Insurance of offshore oil platforms

The first offshore drillings were performed in California in 1896. They are designed from pontoons, a technique used later in the 1930s to reach deeper layers in the Gulf of Mexico and Lake Maracaibo in Venezuela. The first real platform was set up off Louisiana in 1933. It extracts oil five meters deep.

As of the 1960s, the offshore has grown considerably thanks to the developments in technology and to the increasing demand for energy. The technique allowed to exploit seabed further off the coasts and deeper.

Today platforms can reach 2000 meters and studies are examining the possibility to access oil fields at 3000m for investments of about 200 billion USD.

Insurance of offshore oil platforms: market development

The insurance premiums volume for offshore platforms has tripled during the 2000-2009 decade. In 2009, the total turnover amounted to 2.95 billion USD. The Lloyd's of London are the main market for risks placement (61.9%).

Premiums in 2009: 2.95 billion USD

Insurance oil platforms * Includes facultative and proportional reinsurance No data: Nordic region, Russia and Kazakhstan

Insurance of offshore drilling platforms

Risks covered

The most common risks which platforms are faced with are:

  • risks incurred during the construction and transportation on the operating site
  • physical damages (due to collision, bad weather, breakdown, ...)
  • removing debris / wreckage
  • monitoring oil fields
  • general averages
  • the various third party liabilities
  • pollution
  • loss of profit
  • assistance costs

The risks are generally covered by mutual insurance or specialized insurers who, later on, get reinsured on the international markets, mainly in London. It's a tough market because in addition to the technical requirements, the required capacities are important. In view of the sums insured, the capacity limits are used up faster than in the other classes of business.

The insurance contract for oil platforms

Insurance policies covering oil rigs are standard policies that are managed according to risk specificities. Insurers also offer tailor-made solutions.

The coverage of direct physical risks is carried out through the acquisition of a London Standard Drilling Barge Form policy or the so-called London Platform policy. The first one applies to mobile units, the second to fixed platforms. Additional coverage can be underwritten by the Protection and Indemnification Clubs (P&I Clubs).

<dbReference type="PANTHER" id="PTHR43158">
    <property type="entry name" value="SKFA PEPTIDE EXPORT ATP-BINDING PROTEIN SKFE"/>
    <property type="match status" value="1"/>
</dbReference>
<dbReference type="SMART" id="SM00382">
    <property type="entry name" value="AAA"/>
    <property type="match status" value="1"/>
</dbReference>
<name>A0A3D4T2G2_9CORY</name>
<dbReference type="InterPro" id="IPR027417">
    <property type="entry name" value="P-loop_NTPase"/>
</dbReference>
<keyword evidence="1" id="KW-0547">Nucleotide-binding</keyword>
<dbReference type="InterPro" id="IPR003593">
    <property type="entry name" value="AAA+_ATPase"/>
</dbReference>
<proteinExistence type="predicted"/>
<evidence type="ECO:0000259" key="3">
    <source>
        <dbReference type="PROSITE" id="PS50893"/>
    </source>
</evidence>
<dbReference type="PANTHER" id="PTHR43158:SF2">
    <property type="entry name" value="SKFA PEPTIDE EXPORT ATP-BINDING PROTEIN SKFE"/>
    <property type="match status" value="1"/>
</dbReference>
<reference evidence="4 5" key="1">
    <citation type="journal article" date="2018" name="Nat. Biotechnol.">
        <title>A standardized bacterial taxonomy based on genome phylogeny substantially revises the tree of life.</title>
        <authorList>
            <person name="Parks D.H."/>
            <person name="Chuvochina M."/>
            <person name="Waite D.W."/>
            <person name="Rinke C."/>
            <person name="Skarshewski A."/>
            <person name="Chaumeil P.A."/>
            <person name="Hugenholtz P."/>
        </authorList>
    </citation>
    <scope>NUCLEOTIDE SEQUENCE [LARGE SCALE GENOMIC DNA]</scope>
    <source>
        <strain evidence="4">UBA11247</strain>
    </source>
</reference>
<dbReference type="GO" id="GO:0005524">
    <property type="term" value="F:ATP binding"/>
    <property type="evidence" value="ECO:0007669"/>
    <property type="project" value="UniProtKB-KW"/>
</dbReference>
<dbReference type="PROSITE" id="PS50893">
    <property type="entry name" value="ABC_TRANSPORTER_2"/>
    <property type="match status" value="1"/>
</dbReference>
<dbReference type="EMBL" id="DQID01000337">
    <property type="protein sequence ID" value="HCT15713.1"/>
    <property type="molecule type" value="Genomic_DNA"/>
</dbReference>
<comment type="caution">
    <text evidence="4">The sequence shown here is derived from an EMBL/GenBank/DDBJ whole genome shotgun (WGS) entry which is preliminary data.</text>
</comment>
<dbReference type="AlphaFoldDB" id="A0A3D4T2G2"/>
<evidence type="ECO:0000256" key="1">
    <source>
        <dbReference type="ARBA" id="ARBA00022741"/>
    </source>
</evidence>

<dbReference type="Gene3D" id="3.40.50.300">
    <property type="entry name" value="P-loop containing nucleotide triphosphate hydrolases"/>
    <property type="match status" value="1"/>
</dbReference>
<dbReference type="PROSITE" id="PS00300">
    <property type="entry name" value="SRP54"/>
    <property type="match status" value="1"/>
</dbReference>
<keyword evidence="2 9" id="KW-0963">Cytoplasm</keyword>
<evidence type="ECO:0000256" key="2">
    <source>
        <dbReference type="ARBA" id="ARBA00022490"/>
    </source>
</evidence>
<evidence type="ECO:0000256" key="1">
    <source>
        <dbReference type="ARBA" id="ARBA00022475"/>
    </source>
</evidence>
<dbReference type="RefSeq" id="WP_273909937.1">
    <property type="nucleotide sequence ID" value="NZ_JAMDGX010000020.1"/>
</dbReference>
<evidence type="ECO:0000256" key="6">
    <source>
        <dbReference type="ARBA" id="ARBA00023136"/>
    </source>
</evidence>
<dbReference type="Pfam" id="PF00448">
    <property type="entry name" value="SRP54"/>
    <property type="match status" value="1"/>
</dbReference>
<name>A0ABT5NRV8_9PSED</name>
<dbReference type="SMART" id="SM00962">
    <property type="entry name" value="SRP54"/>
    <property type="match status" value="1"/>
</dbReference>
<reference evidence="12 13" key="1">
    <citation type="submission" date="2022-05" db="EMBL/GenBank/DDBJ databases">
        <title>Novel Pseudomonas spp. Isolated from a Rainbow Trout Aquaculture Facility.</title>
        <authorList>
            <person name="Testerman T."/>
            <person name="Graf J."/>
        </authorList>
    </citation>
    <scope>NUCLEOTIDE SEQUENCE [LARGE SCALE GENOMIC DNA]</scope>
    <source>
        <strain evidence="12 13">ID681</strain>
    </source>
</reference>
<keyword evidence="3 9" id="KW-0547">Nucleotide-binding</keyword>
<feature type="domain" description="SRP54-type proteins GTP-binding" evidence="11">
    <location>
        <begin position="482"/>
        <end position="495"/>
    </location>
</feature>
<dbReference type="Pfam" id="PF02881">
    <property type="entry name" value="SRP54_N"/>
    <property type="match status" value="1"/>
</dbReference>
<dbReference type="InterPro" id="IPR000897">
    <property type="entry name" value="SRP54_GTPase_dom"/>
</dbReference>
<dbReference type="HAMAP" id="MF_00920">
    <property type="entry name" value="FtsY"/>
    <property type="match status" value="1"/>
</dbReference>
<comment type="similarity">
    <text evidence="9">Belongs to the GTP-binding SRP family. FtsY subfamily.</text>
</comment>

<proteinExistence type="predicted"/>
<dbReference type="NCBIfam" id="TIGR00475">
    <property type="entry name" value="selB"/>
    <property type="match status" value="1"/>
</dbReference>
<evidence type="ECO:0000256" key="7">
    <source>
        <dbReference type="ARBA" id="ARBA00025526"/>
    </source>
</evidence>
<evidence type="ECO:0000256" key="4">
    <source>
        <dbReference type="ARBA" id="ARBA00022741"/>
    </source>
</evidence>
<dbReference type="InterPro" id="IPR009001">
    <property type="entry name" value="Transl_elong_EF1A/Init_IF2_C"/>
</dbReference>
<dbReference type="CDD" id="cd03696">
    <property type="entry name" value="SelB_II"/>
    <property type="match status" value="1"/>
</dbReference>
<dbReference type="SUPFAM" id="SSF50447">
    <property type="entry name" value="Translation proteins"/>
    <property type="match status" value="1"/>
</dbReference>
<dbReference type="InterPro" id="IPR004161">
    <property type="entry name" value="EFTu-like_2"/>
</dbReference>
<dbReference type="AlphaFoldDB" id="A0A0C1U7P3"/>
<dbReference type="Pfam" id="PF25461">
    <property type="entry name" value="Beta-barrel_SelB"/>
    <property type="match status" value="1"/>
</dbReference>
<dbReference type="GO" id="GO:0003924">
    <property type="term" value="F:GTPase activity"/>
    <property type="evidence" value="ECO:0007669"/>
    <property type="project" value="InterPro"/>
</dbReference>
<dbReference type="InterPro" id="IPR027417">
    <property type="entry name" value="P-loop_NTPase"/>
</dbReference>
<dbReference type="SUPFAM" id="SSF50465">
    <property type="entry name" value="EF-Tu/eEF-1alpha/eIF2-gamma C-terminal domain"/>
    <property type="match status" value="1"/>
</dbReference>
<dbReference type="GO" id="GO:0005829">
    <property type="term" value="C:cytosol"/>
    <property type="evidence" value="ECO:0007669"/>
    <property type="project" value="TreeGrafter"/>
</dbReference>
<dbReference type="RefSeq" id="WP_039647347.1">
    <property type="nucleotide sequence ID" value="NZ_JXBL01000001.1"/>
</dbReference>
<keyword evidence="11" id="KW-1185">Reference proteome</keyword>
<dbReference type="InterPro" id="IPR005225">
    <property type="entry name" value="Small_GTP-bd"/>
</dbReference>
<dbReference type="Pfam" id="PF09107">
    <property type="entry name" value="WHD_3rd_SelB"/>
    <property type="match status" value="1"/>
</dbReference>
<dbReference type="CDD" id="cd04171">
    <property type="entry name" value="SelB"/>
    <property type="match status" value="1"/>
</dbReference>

Both of these policies cover drilling and operating sites including their equipment, tools, accessories, drilling gear, oil rigs, extraction ducts and pipelines, personnel compartments, etc. Subject to the terms and conditions of the policy, all risks of direct physical damage are generally covered. The deductibles, payable by the policyholder, are around 10 million USD.

The London Standard Drilling Barge Form covers mobile units in a defined geographical area. Unless otherwise stated, the unit is not covered outside this area.

Insurance of offshore oil platforms: the specific clauses and standards

The "knock for knock" clause

The "knock for knock" clause is an agreement between oil companies and their co-contracting parties, designed for a cross waiver of liability for any damage to their property or equipment and / or their employees even if the material damage is, all or in part, due to negligence of the other. Companies derive two advantages:

  1. The huge capital intensity induced by the oil rigs would quickly ruin the owners / charterers during collisions. This provision adjusts the relationship between the contracting parties.
  2. It reduces risk and therefore the cost of insurance by limiting the number of covers. It allows each party to get insured only for the damage incurred by it or that which it causes to others. The companies pledge to indemnify the other party regardless of the fault and without bringing an action in court. The idea is to reduce legal costs and avoid overlapping of insurance policies.

The limitation of liability also exists for the owner of the platform. Limits on that clause have been defined, though.

Specific standards

Compliance with a number of standards is required by insurers. These provisions ensure compliance with international maritime safety standards.

ISM standards (International Safety Management): widespread in marine insurance, these provisions also apply to service vessels and mobile platforms with more than 500 units of tonnage. This is indeed an international code of safety management which defines the general principles and objectives. IMS standards have been applicable as of July, 1, 2002.

STCW standards (Convention on Standard of Training, Certification and Watchkeeping for Seafarers): This Convention regulates the qualifications of flight crews at the international level. Adopted in 1978, implemented in 1984 and revised in 1995, it was the first international convention to require a minimum level of education and training for the crew. Applicable only to self-propelled vehicles, these standards have been extended to all offshore mobile drilling and exploration and operating gear.